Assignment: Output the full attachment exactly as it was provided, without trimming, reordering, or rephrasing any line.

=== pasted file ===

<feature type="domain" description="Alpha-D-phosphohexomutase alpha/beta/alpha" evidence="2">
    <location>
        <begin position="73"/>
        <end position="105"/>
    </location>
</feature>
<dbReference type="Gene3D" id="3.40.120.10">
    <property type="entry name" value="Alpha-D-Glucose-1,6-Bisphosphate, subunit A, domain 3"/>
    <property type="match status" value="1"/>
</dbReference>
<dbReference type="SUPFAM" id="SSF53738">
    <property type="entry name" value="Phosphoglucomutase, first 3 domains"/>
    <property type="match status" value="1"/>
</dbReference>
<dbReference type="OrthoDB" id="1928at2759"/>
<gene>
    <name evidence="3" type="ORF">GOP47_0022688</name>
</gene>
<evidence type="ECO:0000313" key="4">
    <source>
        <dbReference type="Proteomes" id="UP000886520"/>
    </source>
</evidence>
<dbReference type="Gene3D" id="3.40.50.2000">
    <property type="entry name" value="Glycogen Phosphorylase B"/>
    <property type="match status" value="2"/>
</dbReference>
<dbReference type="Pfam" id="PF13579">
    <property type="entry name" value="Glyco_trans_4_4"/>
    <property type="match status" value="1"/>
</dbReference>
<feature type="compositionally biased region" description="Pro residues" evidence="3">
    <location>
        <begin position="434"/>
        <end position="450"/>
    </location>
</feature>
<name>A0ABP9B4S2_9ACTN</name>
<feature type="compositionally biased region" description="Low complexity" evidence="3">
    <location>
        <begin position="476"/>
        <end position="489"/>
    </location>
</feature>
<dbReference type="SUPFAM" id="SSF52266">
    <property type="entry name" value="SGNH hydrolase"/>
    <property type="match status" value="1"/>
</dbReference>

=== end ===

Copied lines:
<feature type="domain" description="Alpha-D-phosphohexomutase alpha/beta/alpha" evidence="2">
    <location>
        <begin position="73"/>
        <end position="105"/>
    </location>
</feature>
<dbReference type="Gene3D" id="3.40.120.10">
    <property type="entry name" value="Alpha-D-Glucose-1,6-Bisphosphate, subunit A, domain 3"/>
    <property type="match status" value="1"/>
</dbReference>
<dbReference type="SUPFAM" id="SSF53738">
    <property type="entry name" value="Phosphoglucomutase, first 3 domains"/>
    <property type="match status" value="1"/>
</dbReference>
<dbReference type="OrthoDB" id="1928at2759"/>
<gene>
    <name evidence="3" type="ORF">GOP47_0022688</name>
</gene>
<evidence type="ECO:0000313" key="4">
    <source>
        <dbReference type="Proteomes" id="UP000886520"/>
    </source>
</evidence>
<dbReference type="Gene3D" id="3.40.50.2000">
    <property type="entry name" value="Glycogen Phosphorylase B"/>
    <property type="match status" value="2"/>
</dbReference>
<dbReference type="Pfam" id="PF13579">
    <property type="entry name" value="Glyco_trans_4_4"/>
    <property type="match status" value="1"/>
</dbReference>
<feature type="compositionally biased region" description="Pro residues" evidence="3">
    <location>
        <begin position="434"/>
        <end position="450"/>
    </location>
</feature>
<name>A0ABP9B4S2_9ACTN</name>
<feature type="compositionally biased region" description="Low complexity" evidence="3">
    <location>
        <begin position="476"/>
        <end position="489"/>
    </location>
</feature>
<dbReference type="SUPFAM" id="SSF52266">
    <property type="entry name" value="SGNH hydrolase"/>
    <property type="match status" value="1"/>
</dbReference>